Weed Description: Caper Spurge is an annual with opposite, lanceolate leaves that is often grown as an ornamental. All parts of these plants emit a milky sap when broken. It occasionally occurs as a weed of landscapes, roadsides, and pastures, but is not very common. It’s found throughout Virginia, North Carolina, Georgia, and West Virginia.
Leaves: Lanceolate in outline, without hairs, approximately 2 1/2 to 6 inches long, 1/4 to 1 inch wide. Leaves are arranged oppositely and are without petioles (sessile). Leaves also have conspicuous white midveins. Leaves near the upper flowers are much shorter and triangular in outline. Leaves emit a milky sap when broken.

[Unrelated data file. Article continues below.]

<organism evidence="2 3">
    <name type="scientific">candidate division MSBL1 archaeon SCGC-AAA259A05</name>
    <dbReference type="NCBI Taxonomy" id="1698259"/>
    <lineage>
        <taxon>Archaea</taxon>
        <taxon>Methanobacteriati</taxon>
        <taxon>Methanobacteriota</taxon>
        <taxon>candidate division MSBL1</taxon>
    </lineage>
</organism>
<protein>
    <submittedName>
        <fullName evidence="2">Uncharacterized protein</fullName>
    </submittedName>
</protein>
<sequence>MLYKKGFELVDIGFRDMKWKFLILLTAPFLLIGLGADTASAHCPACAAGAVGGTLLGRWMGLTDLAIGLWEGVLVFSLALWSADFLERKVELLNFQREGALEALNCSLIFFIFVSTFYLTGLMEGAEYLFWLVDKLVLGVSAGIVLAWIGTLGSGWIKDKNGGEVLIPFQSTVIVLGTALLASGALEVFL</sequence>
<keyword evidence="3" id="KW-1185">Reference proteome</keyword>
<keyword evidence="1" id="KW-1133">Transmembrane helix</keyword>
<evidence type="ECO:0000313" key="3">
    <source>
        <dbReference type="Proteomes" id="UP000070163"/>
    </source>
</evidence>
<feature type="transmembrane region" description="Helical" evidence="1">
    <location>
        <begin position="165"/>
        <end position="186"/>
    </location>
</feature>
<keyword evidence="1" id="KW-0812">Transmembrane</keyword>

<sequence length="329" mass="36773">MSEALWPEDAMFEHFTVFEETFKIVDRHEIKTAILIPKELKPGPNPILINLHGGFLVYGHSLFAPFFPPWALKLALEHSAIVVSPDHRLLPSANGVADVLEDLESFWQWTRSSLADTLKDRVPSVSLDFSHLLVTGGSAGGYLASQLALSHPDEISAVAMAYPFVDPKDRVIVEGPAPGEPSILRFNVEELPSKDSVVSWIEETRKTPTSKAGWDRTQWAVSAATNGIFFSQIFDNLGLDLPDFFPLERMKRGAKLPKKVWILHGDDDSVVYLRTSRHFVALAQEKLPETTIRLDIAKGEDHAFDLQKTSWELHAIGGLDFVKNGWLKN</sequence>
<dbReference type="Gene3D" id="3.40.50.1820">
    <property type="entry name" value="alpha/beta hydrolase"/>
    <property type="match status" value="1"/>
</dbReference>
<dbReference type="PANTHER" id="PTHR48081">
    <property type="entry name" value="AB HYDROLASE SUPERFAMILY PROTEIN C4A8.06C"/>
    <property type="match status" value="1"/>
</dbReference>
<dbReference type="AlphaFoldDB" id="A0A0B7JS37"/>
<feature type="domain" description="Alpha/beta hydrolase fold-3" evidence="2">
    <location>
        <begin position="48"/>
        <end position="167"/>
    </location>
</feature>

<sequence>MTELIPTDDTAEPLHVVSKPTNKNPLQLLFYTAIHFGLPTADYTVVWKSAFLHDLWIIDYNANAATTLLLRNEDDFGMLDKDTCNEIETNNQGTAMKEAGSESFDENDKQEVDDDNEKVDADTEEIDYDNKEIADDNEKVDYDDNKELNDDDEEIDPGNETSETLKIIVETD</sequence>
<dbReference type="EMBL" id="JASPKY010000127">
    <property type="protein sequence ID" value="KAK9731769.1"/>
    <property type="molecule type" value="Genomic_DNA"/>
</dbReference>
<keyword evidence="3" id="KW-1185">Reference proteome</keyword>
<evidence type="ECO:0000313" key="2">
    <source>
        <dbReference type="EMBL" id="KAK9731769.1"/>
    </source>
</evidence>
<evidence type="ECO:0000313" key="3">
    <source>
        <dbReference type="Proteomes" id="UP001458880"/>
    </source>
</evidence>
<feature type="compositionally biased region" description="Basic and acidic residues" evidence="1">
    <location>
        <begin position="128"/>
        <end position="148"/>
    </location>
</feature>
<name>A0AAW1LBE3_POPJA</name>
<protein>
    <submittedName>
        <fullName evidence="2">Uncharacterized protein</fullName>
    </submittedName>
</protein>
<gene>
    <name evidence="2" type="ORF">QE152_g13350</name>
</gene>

Flowers: Flowers are relatively inconspicuous and occur in the upper portions of the plant. Flowers are green to greenish yellow in color.
Fruit: A smooth capsule that is 8 to 10 mm long.
Stems: Erect, without hairs, emits a milky sap when cut.
Identifying Characteristics: Erect plants with lanceolate leaves with a conspicuous white midvein. Additionally, the fact that these plants emit a milky sap when cut readily identifies them as a Euphorbia species. It’s often confused with leafy spurge, however leafy spurge is a perennial with lateral root buds and does not have the conspicuous white midveins like those of caper spurge.